Initially, a date needs to make a good first impression. Have they made an effort? Are they engaging? Interesting? Fun?
Deeper, more meaningful conversation can follow.
The same could be said for the first impression of a brand. Tony’s Chocolonely has a serious mission at its heart. However, its initial task is to focus on ensuring its first interaction with consumers, is simply one they won’t forget.
Tony’s doesn’t look like any other commercial chocolate brand. Amongst Fair Trade brands too, which are sometimes accused of an overtly ‘worthy’ look and tone of voice, this is a bold and refreshing visual identity that makes an impact.
Like the Wonka bars of the 1971 fantasy film, chocolate is not referenced on the outer wrapper. Instead, thickset, serif typography stretches to the bar’s edge. The wrapper uses uncoated paper, which feels rough to touch, contrasting to the norms of chocolate packaging.
Despite being its raison d’être, the serious mission to tackle child slavery in the supply chain, is largely communicated to consumers only once the bar has been flipped over or unwrapped.
It’s a communications strategy that acknowledges that in order to give most oxygen and awareness to the problem and its 100% slave free mission, Tony’s first need is to get the bars noticed and into people’s hands.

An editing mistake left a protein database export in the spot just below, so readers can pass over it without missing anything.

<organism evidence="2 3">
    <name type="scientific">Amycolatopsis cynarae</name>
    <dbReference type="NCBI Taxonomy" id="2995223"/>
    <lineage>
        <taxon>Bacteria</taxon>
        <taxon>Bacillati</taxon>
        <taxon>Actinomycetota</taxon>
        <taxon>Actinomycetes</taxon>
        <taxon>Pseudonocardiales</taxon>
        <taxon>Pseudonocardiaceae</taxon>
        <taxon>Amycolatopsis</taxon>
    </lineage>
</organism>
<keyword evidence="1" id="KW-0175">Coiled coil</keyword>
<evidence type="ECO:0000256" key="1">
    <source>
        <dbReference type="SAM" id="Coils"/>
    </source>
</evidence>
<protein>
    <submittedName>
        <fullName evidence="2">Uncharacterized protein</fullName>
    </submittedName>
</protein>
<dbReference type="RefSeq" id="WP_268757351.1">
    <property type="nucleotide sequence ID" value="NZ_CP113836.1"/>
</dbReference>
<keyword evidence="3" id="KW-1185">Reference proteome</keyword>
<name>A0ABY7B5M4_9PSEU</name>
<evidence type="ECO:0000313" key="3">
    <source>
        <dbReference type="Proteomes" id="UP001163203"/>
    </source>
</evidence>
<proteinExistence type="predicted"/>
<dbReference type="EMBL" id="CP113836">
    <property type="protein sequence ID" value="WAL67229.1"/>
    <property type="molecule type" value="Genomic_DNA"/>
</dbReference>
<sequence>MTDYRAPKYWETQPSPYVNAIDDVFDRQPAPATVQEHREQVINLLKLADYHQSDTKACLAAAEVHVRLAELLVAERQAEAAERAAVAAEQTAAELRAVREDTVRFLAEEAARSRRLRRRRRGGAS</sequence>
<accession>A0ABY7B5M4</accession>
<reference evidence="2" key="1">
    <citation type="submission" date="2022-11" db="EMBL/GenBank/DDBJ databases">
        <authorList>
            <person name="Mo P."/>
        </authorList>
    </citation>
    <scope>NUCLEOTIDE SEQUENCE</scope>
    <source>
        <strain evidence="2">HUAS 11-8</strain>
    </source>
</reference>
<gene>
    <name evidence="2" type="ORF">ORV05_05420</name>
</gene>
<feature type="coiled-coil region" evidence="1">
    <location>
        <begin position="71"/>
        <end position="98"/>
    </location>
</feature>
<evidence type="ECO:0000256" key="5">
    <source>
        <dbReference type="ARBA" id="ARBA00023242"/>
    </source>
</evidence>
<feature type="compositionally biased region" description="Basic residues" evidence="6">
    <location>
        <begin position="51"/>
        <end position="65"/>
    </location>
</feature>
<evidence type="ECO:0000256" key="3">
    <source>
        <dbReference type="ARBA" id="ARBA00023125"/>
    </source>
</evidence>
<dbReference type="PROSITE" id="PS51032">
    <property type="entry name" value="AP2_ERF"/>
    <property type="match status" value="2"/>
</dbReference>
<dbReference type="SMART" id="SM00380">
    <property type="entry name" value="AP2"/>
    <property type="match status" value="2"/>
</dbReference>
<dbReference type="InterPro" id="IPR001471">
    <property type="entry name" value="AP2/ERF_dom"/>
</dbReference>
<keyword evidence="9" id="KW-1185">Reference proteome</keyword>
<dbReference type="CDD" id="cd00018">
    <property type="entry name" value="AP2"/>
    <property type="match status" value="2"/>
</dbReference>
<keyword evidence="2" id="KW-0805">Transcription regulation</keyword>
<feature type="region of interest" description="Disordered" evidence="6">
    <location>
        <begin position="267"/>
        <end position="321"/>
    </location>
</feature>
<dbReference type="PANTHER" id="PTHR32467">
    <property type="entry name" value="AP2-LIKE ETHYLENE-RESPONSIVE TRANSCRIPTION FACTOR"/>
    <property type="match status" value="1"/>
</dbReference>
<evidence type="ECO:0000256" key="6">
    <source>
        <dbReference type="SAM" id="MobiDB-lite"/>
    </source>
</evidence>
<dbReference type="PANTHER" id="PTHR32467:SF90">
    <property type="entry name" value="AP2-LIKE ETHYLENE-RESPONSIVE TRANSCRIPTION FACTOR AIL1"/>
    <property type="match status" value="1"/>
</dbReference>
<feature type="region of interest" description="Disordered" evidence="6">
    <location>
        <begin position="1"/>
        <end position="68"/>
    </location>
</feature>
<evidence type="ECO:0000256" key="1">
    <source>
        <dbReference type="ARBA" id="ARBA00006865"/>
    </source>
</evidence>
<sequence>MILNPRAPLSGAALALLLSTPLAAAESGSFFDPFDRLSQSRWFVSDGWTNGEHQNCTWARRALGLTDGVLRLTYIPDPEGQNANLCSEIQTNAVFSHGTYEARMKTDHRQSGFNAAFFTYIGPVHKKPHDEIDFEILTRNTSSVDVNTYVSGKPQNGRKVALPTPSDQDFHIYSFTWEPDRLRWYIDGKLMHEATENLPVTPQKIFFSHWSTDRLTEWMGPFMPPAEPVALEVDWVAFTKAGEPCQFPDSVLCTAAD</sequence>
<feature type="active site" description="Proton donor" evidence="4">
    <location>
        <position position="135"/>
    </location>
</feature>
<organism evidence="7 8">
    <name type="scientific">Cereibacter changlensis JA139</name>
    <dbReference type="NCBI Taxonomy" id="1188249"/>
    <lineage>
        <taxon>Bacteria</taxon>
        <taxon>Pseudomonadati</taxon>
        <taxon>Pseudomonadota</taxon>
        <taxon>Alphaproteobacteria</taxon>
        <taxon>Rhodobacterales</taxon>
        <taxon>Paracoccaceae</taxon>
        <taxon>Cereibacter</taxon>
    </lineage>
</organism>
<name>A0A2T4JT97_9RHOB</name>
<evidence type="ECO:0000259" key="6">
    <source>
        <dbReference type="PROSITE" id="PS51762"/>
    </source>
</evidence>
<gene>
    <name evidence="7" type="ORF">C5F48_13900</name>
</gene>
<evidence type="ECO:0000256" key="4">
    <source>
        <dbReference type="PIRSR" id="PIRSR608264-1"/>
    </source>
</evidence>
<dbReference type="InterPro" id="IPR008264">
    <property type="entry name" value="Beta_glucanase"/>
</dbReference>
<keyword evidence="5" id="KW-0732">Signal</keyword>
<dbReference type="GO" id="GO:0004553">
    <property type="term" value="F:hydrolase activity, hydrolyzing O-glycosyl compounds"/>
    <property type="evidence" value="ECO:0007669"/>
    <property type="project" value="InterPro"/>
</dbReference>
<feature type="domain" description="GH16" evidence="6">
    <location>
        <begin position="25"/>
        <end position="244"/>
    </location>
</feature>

#3 SEE EVERYTHING AS A MEDIUM
Tony’s has a principle not to use paid media. Instead, a pull marketing approach focuses the brand’s effort inwards.
Rather than hustle, knock on doors and pay-to-play, Tony’s is dedicated to making what is inside the company interesting and valuable; having consumers actively seek out the brand, rather than be targeted.
In denying itself traditional advertising, marketing opportunities could appear limited. The benefit, however, is that it forces existing free or ‘house media’, to work that much harder. In fact, the denial of paid media might lead to opportunities surfacing in media not usually considered ‘media’ at all.
Instead of the usual chocolate squares, Tony’s bar is divided into unequal and uneven pieces. The uneven portions represent the unfair and unequal cocoa industry that sees company CEOs paid millions, whilst children at the beginning of the supply chain work without rights and for free.
One could see the product generally as a clever tool for referral. Whether the bar, wrapper, packaging, mission or the convention busting aesthetic, at each touchpoint there is a story or a compelling attribute that can’t easily be ignored.
In this way, Tony’s provide consumers with ample material to talk about and share the brand and mission, growing the business as well as awareness of an important issue, without advertising.
Maybe it’s not all just about Facebook ads after all.